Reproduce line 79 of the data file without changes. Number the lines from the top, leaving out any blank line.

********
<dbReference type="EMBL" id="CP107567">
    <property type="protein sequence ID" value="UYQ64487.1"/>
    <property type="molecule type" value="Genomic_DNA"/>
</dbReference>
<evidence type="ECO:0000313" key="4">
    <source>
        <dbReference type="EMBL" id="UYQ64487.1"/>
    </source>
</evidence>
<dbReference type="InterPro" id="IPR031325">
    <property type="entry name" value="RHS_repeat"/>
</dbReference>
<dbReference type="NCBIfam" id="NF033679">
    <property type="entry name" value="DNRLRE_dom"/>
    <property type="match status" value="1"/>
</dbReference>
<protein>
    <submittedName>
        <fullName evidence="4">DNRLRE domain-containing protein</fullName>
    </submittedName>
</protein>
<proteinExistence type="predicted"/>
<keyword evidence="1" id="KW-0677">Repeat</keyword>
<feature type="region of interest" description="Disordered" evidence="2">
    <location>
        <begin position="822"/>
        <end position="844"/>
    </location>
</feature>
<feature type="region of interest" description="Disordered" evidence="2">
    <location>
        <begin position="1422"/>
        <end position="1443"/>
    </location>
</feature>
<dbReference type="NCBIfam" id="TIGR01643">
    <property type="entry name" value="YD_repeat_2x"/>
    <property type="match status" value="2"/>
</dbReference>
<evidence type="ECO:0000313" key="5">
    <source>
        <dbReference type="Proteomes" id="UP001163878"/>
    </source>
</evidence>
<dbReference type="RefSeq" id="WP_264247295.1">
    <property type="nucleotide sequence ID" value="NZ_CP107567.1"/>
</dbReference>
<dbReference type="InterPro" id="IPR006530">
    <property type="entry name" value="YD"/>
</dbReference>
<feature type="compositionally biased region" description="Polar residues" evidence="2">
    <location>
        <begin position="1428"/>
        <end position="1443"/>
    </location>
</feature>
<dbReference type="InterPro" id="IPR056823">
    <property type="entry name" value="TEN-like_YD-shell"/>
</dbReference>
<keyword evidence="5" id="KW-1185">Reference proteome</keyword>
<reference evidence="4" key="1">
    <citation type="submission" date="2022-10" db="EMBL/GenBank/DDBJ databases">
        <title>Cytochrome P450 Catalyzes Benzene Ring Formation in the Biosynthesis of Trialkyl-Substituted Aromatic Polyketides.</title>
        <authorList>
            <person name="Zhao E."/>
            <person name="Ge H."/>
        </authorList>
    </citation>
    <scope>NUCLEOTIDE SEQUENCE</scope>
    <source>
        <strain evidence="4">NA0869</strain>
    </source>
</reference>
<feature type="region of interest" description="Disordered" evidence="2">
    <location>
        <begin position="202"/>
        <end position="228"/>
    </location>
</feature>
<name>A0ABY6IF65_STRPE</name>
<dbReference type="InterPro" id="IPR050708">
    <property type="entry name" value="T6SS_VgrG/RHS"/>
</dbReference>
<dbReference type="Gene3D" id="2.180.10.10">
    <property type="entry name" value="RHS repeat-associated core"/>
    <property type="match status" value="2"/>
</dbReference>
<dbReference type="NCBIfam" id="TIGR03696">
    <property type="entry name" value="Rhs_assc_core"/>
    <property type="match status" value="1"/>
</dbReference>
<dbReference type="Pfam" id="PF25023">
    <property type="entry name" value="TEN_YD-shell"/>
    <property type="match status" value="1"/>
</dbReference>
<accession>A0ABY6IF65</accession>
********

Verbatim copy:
</feature>